by Taylor Longford
His dark gold hair fell over one side of his face all the way to his chin, framing a very square, very full mouth that struck me as both savage and brutal…not to mention sexy as hell. Morris Samuels might have a Cam Newton smile but this guy had a mouth that screamed kiss-me-now. Not that I was interested or anything. Because (like I said before) at that point in my life I was convinced that you couldn’t count on guys for nothin’. But that didn’t mean I couldn’t appreciate a nice looking face.
Moving on, my gaze drifted down to his bare shoulders, which were hard to ignore because they were so wide and carved with muscle. Covering the rest of his upper body was a black leather vest worked with thick decorative welting that crossed his chest and disappeared behind his back. A thick band of roughly finished suede slanted from his shoulder to his waist and I assumed it was the strap for the sheath he carried his sword in.
On his legs, he wore a loose pair of knee-length brown shorts, which were cinched at the waist with a wide leather belt. And hanging from the belt was a sheathed knife as well as a drawstring pouch…that gave him an odd sixties look. I’m not sure what the shorts were made from but they looked old and decrepit and not particularly clean, like they’d been used for mud wrestling more recently than they’d been washed.
He wore no jewelry, which probably wouldn’t have suited him; he was that tough looking. But he did have a blue tattoo on his neck, the color so bright it seemed to glow on his skin.
Wh-what are you doing here?” I gasped, when I’d caught my breath.
“I was just…having a quick nap,” he growled, sounding a little defensive as he lifted his sword over his shoulder and dropped it into the sheath behind his back.
“In a dumpster?” I questioned, even though I knew that plenty of homeless people took refuge in the big tin cans on wheels.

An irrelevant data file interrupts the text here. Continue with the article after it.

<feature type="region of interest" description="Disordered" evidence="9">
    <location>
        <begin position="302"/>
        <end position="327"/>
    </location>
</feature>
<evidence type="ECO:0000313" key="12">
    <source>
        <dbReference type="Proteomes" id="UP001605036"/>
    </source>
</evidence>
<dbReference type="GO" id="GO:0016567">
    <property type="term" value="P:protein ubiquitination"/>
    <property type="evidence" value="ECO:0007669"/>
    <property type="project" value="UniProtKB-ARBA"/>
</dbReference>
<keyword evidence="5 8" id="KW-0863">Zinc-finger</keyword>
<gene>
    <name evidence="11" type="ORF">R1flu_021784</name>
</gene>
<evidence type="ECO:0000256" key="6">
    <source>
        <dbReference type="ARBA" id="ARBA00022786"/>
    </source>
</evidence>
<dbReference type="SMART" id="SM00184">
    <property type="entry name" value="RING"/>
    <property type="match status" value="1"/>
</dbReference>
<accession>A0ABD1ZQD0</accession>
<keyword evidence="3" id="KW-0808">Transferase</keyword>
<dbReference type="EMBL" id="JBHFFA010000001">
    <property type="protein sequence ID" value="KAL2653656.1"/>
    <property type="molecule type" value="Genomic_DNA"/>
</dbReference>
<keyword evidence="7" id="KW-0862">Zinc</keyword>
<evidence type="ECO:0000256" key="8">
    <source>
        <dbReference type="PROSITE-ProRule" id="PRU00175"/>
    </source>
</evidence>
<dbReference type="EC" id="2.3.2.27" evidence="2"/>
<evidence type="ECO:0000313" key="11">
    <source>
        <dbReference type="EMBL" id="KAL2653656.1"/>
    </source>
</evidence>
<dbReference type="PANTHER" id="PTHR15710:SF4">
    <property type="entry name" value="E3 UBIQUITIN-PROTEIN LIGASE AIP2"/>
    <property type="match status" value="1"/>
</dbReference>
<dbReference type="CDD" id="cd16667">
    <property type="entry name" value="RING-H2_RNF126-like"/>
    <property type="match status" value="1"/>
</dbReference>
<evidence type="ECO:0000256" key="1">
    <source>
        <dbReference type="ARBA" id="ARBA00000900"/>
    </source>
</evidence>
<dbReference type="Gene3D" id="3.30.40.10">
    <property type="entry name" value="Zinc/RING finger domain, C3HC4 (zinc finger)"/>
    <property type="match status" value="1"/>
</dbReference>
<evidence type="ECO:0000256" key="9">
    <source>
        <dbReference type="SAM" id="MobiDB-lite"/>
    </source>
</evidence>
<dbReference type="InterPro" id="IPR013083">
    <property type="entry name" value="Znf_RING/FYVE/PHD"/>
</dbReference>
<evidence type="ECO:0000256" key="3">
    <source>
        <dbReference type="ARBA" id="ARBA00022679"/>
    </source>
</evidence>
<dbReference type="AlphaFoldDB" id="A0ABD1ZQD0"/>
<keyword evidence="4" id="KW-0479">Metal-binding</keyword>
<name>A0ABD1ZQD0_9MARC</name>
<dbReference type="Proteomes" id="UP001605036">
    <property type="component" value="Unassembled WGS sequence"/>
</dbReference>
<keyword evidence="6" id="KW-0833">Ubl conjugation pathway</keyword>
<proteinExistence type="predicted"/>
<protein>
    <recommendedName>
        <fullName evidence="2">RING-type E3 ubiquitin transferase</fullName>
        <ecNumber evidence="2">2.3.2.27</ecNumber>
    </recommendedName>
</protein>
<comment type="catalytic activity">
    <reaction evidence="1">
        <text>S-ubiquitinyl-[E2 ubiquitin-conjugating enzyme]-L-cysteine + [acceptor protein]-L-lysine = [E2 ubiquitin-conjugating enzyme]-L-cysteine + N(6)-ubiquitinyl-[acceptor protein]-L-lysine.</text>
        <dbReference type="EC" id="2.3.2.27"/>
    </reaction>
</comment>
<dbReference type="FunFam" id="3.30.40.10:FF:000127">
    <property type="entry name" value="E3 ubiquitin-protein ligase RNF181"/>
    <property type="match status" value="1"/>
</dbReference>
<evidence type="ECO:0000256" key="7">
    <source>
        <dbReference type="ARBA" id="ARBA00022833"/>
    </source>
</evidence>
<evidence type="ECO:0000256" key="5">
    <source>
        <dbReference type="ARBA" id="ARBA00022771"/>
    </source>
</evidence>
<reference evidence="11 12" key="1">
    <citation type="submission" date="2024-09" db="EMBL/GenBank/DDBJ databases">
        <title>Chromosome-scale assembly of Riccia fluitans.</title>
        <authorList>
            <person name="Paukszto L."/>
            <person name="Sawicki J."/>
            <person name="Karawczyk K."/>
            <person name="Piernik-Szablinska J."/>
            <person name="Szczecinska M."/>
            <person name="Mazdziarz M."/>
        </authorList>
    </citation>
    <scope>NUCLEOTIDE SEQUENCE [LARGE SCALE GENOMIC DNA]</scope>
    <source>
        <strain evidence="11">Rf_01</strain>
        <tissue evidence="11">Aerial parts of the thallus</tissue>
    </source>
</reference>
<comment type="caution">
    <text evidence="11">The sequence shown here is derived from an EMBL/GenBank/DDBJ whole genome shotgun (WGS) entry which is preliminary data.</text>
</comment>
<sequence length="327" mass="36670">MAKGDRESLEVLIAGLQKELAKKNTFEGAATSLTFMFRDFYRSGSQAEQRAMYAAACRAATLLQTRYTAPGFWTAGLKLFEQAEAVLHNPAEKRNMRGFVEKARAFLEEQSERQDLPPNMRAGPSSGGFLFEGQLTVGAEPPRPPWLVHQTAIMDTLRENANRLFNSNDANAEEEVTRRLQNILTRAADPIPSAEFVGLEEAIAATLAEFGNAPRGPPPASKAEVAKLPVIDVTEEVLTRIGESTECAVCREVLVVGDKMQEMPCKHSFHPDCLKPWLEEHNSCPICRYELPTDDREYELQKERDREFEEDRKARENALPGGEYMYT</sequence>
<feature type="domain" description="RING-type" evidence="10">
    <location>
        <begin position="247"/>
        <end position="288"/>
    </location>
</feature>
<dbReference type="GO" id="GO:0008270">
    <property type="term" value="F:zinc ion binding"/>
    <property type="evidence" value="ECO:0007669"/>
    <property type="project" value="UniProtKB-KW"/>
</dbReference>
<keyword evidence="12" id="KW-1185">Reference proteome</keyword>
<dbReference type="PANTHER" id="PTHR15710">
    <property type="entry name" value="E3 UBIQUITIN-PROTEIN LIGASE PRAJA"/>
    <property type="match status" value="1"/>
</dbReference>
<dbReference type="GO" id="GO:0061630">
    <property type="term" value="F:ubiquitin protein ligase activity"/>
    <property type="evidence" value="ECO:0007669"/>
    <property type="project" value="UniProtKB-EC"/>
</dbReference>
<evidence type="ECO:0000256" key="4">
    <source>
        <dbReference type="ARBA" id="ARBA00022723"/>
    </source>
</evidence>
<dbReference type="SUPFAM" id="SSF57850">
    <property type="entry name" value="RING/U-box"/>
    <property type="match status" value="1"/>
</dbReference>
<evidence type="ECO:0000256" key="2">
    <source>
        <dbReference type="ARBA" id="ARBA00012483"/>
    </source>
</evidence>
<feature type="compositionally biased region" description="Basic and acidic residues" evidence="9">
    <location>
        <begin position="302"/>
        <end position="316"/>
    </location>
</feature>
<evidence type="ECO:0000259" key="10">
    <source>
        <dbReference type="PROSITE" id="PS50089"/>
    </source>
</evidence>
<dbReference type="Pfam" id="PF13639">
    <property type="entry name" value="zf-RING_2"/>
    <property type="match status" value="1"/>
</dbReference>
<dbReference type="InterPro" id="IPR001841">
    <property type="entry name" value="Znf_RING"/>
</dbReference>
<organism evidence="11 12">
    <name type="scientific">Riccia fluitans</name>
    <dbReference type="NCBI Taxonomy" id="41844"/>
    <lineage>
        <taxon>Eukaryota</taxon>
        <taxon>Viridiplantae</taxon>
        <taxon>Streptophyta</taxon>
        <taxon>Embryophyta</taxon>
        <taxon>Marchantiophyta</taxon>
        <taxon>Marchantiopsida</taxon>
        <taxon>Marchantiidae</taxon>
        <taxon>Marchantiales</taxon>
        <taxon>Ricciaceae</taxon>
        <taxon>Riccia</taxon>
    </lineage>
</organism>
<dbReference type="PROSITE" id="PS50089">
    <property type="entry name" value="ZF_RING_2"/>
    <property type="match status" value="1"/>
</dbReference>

“Is that what this is?” he asked, glancing around.
“Uh-huh,” I answered while privately thinking “definitely not from around here”. And while I was doing that, I took a closer look at his leather vest. I’d never seen anything quite like it and wondered if he was newly hatched from some Eastern European country since I couldn’t read his accent. To be honest, he looked like he’d arrived from another era, but I decided to go with Eastern Europe because (to put it bluntly) he looked that exotic.
And he looked hungry.
Sighing, I dug in my pocket and pulled out a couple of tens. “You look like you could use something to eat,” I said and tossed the money at him.
He narrowed his eyes on the bills sitting on the jumbled paper at his knees. “What’s this?”
“Money,” I answered. “American money. Buy yourself some food.”
His brows pulled into a fierce frown and his gaze swung back to my face. “I don’t need your help,” he growled, clearly insulted.
“And you don’t know how happy I am to hear that,” I muttered beneath my breath.
He tilted his head and studied my face. “What?”
“I’m sorry,” I answered, getting impatient. “But you look like you need somebody’s help.”
“I’m not a beggar,” he said in a sliding rasp that made the hairs stiffen on the back of my neck. “And I don’t need your help.”